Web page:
Internet in the Age of COVID — Is your service enough?

From working and studying at home to an increase in online shopping, we, as a global community, have never used the internet more. Unfortunately, this has exposed some serious weaknesses in the strength of our networks.  

Even before the COVID-19 pandemic, internet inequity was a pressing issue in North America. Connection to high speed broadband internet has been tied to better health, education, and financial prosperity. In a global crisis where isolation is part of the solution, this is more relevant than ever.  

In the past year, some analytics report a 50 percent increase in internet usage, just in the United States. For many families with two adults working from home, the home internet that had been working fine before COVID-19 is no longer sufficient. Especially if they also have children doing virtual schooling, streaming content, or gaming. The strain of the past year to networks’ infrastructure has meant that providers are having to come up with new solutions.  

Before lockdowns, networks were accustomed to peak activity times, as well as down times, based on typical consumer habits. Your office or institution’s peak times would be the inverse. Offices and institutions, such as universities, can typically support these heavier peak times, because they pay for “enterprise grade” internet broadband service, which utilize higher quality cables and piping than your typical neighborhood.  

As The New York Times explained it in an article last year, “many offices and schools essentially have the equivalent of a big pipe to carry internet traffic, compared with a garden hose for most homes. 

This has created an obvious difficulty for business owners with employees working from home, as well as for employees already struggling with pandemic-related stress.  

In the United States, big carriers like Verizon, Cox, and Charter, among others, have taken measures to meet the increase in demand over the past year. The carriers’ challenge was to make home internet fit the expectations of business services. From upgrading plans, forgiving overages, and promising to improve infrastructure, measures have been taken by all major carriers to adjust to the new reality.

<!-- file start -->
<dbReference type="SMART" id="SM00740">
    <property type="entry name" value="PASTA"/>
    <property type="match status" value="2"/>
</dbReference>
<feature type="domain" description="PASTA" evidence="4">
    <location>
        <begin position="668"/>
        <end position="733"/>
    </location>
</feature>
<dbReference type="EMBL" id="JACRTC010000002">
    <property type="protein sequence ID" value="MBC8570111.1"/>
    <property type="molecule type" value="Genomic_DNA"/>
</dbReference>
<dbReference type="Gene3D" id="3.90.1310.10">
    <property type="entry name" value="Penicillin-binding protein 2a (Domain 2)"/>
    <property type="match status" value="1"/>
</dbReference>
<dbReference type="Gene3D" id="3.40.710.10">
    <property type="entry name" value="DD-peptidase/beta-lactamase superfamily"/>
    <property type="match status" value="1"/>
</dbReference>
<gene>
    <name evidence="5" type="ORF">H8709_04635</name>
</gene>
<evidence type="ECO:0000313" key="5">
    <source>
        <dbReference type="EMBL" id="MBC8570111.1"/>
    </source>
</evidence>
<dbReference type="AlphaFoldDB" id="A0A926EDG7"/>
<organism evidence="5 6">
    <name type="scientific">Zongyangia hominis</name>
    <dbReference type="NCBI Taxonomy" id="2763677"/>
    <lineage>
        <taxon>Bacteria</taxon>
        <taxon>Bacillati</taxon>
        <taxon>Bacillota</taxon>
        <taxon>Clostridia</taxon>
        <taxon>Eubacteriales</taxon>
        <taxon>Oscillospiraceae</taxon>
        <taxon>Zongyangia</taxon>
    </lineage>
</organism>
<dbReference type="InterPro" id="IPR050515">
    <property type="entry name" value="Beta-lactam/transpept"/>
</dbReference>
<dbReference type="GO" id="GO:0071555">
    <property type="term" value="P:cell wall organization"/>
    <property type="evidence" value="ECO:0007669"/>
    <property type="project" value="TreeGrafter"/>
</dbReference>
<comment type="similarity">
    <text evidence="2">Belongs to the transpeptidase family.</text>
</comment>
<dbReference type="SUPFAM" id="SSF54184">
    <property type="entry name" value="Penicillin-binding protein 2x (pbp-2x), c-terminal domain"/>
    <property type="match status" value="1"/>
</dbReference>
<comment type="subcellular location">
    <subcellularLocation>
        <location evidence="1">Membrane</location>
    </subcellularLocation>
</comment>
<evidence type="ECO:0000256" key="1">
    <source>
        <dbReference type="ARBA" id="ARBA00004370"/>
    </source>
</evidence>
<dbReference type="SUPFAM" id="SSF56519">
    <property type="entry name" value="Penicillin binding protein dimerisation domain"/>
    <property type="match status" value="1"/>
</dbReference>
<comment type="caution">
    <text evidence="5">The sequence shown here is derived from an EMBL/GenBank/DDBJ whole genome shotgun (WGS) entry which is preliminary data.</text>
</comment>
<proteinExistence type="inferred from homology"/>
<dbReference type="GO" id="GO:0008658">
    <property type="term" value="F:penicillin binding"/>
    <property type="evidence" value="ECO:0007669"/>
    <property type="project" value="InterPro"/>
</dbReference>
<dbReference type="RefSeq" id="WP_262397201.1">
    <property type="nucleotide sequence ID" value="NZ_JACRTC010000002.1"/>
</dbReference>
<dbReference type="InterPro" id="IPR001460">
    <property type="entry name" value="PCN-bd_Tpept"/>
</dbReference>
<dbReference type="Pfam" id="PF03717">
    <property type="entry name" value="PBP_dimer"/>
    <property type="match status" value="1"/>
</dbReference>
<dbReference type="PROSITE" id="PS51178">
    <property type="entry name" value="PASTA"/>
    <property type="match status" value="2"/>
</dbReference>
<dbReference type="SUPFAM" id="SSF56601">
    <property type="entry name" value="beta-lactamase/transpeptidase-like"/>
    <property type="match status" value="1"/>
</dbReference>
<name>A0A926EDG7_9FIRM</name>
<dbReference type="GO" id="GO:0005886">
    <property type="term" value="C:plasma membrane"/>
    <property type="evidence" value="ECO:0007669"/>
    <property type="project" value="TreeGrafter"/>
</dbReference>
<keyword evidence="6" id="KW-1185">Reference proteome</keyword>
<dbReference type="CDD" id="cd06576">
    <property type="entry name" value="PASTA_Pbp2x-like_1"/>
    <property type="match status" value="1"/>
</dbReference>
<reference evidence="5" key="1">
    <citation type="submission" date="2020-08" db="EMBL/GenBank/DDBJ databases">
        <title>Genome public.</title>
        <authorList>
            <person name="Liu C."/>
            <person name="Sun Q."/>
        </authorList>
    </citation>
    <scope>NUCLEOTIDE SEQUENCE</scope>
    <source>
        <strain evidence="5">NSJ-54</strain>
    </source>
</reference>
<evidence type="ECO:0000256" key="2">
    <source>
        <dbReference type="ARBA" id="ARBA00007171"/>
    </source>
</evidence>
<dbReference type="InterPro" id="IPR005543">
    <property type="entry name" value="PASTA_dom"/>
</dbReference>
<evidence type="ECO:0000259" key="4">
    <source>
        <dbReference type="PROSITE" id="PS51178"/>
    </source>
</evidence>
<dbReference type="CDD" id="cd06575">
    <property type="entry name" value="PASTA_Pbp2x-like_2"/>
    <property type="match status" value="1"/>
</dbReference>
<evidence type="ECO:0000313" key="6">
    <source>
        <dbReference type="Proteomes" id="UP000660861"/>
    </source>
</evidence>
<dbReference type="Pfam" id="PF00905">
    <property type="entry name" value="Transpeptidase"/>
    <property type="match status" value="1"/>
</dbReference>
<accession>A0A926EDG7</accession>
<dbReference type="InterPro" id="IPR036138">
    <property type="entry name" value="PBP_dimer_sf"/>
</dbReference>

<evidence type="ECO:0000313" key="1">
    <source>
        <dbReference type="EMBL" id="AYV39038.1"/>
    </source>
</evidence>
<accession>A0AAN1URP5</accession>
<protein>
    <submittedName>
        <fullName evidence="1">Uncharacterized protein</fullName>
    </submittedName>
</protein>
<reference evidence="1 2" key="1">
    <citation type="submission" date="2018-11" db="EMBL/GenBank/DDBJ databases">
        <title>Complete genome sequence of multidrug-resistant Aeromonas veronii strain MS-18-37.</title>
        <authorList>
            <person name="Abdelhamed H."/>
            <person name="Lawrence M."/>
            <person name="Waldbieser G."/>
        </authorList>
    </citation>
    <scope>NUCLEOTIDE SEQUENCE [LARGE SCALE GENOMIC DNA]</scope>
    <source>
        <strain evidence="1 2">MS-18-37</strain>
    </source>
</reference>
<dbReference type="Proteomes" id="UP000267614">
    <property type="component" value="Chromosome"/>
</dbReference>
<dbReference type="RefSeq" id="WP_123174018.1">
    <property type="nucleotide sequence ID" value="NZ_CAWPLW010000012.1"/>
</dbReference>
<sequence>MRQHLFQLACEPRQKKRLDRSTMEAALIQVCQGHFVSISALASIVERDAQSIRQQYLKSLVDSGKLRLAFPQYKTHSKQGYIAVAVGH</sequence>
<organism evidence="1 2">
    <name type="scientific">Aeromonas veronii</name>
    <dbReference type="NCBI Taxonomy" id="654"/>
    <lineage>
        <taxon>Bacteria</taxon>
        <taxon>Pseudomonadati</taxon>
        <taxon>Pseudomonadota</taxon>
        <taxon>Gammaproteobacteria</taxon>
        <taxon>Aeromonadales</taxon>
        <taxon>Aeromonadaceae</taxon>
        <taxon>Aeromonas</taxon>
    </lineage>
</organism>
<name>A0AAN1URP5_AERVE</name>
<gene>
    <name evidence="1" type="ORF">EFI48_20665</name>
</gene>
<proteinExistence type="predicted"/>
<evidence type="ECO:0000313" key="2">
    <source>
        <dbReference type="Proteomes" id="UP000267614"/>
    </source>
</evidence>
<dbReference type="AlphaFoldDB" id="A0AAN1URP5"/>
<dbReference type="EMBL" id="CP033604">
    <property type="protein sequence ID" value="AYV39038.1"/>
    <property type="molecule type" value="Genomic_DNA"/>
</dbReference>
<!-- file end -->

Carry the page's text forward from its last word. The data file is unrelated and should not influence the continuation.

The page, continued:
In Canada, the situation has been similar, impacting rural Canadians most severely. Those working or running businesses out of small towns found they were out of options when it came to trying to adjust virtually. One study done in collaboration with the Canadian Internet Registration Authority (CIRA) and Maclean’s found that “estimates just 46 per cent of rural Canadians have access to internet that meets that minimum standard, compared to 80 per cent for the country as a whole” and “in each of Canada’s 417 municipalities with more than 9,000 people–including the biggest cities, like Toronto–many people live with web connections that aren’t sufficient to work or study from home.” 

This is not just a Canadian problem. In Wisconsin alone, there are roughly 411,000 households without access to broadband speeds.  

Across North America, the answer to the dilemma posed by work from home seems to be improved infrastructure. This infrastructure is already implemented in downtown cores of cities, where multiple people on one residential network can be working or studying simultaneously. Outside of these cores, the current infrastructure can often only support one heavy user.  

The problem has been, as always with connectivity inequity, is that carriers only profit off investing in better infrastructure when there are enough residents in the area to purchase the service. This creates a problem for residents and business owners with employees working from home alike. The pandemic has seen an increasing urgency in adopting internet connectivity into the realm of public infrastructure.